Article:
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Hollywood’s Top Boxing Films
It’s not all about Rocky (well, maybe the past 40 years)
By Troy Lennon History Editor The Daily Telegraph
ROCKY Balboa has had more comebacks than Nellie Melba.
The character created and played by Sylvester Stallone first jumped into the ring in the 1976 film Rocky, which won the best film Oscar. Stallone revived the character in a series of increasingly bad films from Rocky II in 1979 to Rocky V in 1990. And just when we thought he had hung up his gloves Rocky returned for another slog in Rocky Balboa (2006).
It turned out to be a good move as many agreed this outing was a return to his 1976 form.
This week he is back yet again in Creed, taking on the role trainer to the son of his great rival Apollo Creed.
The Champ (1931)
Ageing actor Wallace Beery established the archetype of the washed-up boxer trying to regain past glory and by doing so revived his own career. Beery played former heavyweight champion, Andy “Champ Purcell, battling alcoholism and gambling addiction while constantly disappointing his son Dink, played adorably by a young Jackie Cooper. Threatened with losing his son, Champ gets his act together for one last fight. (Spoiler alert) Test audiences disliked the original ending in which Champ lost and died in his son’s arms, so the ending was altered to have Champ win but still die, so his son could at least be proud of him. The new ending ensured box office success, earned Beery a best actor Oscar and generally established boxing films as a serious genre.
Kid Galahad (1937)
This film blended boxing with gangsters, both popular film genres. The combination was a knockout at the box office and resulted in crime being an undercurrent in many subsequent boxing films. Promoter Nick (Edward G. Robinson) discovers bellhop Ward (Wayne Morrison) can punch and trains him to fight as Kid Galahad. Nick takes Galahad to glory despite interference from the crooked Turkey Morgan (Humphrey Bogart). It wasn’t Oscar material but audiences liked it. There was a 1962 musical remake starring Elvis Presley that also did well at the box office, but is not rated highly even by Presley fans.
Golden Boy (1939)
Based on a hit Clifford Odets play, William Holden starred as violinist Joe Bonaparte who just wants to be a boxer. Holden was almost thrown off the film but his co-star Barbara Stanwyck insisted he stay. At the 1978 Academy Awards Holden thanked Stanwyck for saving his career. The film received moderate praise from critics but didn’t do well at the box office and hasn’t aged well.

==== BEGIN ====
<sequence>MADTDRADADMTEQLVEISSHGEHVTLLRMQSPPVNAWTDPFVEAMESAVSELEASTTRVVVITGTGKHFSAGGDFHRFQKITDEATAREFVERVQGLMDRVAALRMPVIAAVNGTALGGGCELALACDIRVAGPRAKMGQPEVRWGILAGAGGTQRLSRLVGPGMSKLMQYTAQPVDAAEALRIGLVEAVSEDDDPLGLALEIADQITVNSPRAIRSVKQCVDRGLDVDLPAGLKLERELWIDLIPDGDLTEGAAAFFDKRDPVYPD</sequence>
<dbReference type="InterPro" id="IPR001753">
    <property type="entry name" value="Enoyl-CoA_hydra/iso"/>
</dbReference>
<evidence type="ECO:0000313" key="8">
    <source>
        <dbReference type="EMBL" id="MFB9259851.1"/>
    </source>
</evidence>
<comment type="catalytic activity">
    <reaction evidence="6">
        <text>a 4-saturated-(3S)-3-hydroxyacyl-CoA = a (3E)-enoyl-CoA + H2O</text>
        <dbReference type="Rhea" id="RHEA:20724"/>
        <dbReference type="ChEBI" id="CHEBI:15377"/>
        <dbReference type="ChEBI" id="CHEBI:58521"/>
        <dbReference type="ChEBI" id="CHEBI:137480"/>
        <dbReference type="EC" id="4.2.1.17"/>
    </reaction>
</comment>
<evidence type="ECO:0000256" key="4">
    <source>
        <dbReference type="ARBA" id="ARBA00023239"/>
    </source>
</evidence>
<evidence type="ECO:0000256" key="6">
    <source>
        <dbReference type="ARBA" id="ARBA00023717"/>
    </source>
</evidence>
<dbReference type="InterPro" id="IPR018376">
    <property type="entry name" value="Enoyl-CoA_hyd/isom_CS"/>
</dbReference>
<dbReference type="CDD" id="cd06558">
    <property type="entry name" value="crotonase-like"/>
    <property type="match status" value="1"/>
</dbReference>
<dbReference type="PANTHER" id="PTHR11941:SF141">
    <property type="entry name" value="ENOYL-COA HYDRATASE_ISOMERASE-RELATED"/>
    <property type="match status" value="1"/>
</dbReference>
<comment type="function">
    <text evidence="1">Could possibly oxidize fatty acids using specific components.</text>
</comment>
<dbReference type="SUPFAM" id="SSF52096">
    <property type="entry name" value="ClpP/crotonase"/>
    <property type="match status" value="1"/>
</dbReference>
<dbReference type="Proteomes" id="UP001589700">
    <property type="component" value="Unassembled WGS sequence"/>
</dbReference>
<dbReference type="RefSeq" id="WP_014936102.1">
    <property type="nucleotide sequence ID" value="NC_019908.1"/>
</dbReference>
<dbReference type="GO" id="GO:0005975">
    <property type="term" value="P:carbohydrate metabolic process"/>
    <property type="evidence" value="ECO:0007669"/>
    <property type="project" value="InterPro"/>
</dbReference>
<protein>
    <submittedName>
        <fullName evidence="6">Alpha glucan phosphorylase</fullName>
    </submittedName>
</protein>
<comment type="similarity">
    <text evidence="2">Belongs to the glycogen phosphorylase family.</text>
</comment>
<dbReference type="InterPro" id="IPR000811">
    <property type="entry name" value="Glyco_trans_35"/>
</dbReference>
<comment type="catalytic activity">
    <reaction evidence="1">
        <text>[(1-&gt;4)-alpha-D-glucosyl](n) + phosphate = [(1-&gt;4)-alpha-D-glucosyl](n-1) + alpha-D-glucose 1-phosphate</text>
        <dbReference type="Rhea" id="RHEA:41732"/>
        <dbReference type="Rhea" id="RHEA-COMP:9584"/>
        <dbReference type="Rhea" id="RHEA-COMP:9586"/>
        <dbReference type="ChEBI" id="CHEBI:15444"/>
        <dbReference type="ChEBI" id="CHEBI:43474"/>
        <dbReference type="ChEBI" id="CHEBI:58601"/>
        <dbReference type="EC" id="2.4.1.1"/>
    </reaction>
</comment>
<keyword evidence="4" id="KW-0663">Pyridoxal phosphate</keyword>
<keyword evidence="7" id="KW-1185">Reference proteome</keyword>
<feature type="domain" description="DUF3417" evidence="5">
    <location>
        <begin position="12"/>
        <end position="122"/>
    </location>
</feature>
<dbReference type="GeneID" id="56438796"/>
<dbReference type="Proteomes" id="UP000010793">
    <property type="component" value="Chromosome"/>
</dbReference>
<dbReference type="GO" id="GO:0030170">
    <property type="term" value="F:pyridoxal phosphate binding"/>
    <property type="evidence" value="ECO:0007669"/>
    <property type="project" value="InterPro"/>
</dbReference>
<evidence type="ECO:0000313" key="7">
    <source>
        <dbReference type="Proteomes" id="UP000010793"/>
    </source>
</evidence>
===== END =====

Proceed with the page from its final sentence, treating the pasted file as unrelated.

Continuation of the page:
Gentleman Jim (1941)
Australian Errol Flynn played the title role in this film about Gentleman Jim Corbett, American champion who was incidentally, one of the first fighters to appear on film in the 1890s. Snappily dressed Corbett is a boxer from an Irish family who fights at a time when boxing was illegal and invents fast footwork, outclassing opponents. Flynn did his own boxing in the film but production shut down briefly when he suffered a mild heart attack during filming. It was another winner with audiences.
Raging Bull (1980)
Filmed in black and white, this film won its star Robert De Niro a best actor Oscar. Based on the story of the Italian-American middleweight champion Jake LaMotta and his self destructive ways, De Niro packed on the kilos to play the boxer. Critics were divided when the film came out but its reputation has since grown and it is now considered by many as the greatest boxing film of all time.
Worthy contenders …
Body And Soul (1947) Starring John Garfield, a tale of the corrupting power of money.
On The Waterfront (1956) Marlon Brando plays a former boxer mixed up in dockside corruption who laments he “could have been a contender”.
Ali (2001) Biography of Muhammad Ali one of the greatest boxers of all time, with a stunning performance by Will Smith.
Million Dollar Baby (2004) Oscar-winning box office hit about a female boxer starring Hilary Swank.